The region I’m in is going through a drought right now so if you’re anywhere near an outdoor arena, you’re going to be in a cloud of dust every time a horse runs or a bull bucks.
Filling up for gas at after a rodeo, I looked down at my feet for the first time and was actually surprised at how thick the dust was and how far up my jeans it went.
Dust has a significant role to play in scripture in both the Old and New Testament. Disciples were told by Jesus to shake the dust from their feet when leaving a town in which the gospel was rejected.
It can be described as leaving the people cursed to their fate, which is the wrath of God, left unforgiven for their sins by rejecting the forgiveness that repentance can bring through a saving faith in Jesus’ death on the cross.
It more clearly is in instruction from Jesus to move on from where they are not wanted, knowing they shared the gospel and that they are not responsible that it was rejected.
Matthew 10:14-15 says, “If anyone will not welcome you or listen to your words, leave that home or town and shake the dust off your feet. Truly I tell you, it will be more bearable for Sodom and Gomorrah on the day of judgment than for that town.”
It’s hard to see people reject the message of Jesus and what he did for us when you understand the consequences of eternity in a perfect heaven or forever separated from God. It can truly be soul-crushing if we feel responsible for someone’s decision to reject the gospel.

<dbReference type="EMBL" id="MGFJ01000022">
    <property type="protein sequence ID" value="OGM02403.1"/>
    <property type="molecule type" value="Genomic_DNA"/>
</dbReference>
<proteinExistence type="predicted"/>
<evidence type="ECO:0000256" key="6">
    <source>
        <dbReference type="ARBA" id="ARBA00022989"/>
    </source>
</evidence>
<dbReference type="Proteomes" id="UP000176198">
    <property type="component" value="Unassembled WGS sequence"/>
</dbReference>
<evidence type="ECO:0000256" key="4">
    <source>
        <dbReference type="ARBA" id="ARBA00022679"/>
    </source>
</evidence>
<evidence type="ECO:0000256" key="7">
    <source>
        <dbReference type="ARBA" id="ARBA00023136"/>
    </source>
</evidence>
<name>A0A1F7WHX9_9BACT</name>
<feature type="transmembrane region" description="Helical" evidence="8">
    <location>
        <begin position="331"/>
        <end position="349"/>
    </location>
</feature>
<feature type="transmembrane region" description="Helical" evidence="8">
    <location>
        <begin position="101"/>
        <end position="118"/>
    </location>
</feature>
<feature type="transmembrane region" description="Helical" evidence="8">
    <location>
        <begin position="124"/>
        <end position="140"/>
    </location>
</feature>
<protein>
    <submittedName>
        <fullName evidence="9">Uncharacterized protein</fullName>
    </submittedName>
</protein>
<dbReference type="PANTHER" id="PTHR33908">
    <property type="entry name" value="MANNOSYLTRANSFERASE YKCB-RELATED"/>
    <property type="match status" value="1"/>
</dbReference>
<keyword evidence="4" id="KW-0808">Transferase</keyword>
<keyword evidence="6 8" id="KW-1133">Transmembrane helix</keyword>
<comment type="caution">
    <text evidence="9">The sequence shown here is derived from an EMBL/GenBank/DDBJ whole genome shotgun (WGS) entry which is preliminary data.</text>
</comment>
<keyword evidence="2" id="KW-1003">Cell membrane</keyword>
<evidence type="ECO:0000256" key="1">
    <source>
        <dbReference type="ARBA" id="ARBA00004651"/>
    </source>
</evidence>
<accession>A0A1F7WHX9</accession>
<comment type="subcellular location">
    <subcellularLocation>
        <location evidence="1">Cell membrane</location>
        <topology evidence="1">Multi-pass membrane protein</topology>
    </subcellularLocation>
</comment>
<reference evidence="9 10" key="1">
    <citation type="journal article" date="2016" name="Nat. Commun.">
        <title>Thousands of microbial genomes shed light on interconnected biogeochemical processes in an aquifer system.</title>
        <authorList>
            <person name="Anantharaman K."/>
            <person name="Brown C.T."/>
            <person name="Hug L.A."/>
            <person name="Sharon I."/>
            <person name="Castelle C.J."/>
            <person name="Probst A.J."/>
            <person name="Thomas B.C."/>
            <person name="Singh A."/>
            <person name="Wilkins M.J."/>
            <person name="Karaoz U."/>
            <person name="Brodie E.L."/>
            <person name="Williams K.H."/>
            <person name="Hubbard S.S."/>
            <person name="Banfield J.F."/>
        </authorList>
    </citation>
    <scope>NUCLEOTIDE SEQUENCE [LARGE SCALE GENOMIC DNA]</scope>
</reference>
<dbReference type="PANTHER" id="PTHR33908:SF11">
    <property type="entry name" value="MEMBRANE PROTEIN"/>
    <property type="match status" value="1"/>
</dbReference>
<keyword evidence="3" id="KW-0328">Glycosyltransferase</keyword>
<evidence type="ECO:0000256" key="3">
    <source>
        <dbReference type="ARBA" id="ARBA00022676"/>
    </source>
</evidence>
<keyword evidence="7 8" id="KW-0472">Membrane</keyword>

I used to feel that pressure and sometimes still do, especially when it’s someone I know and care about personally.
But as Christians, our task is to share the gospel, not to force someone to see it out way, and the reality is, many people won’t.
At the end of Matthew, Jesus gives us all what’s called “The Great Commission” - to share the gospel and make disciples everywhere.
All of us share this responsibility; not to see that someone accepts it, but that it is clearly and lovingly communicated.
Most of us appreciate the value of hard work and getting our hands dirty. We can all be encouraged to get some dust on our boots by going out there somewhere to meet someone where they are to share the message of hope found in a saving faith in Jesus.
If you’re not sure how, let’s talk about it.
Scott Hilgendorff is the pastor for Cowboys of the Cross is a rodeo/bull riding ministry that leads cowboy church services and seeks to make disciples among the ranch and rodeo community. Find the organization online at CowboysOfTheCross.com .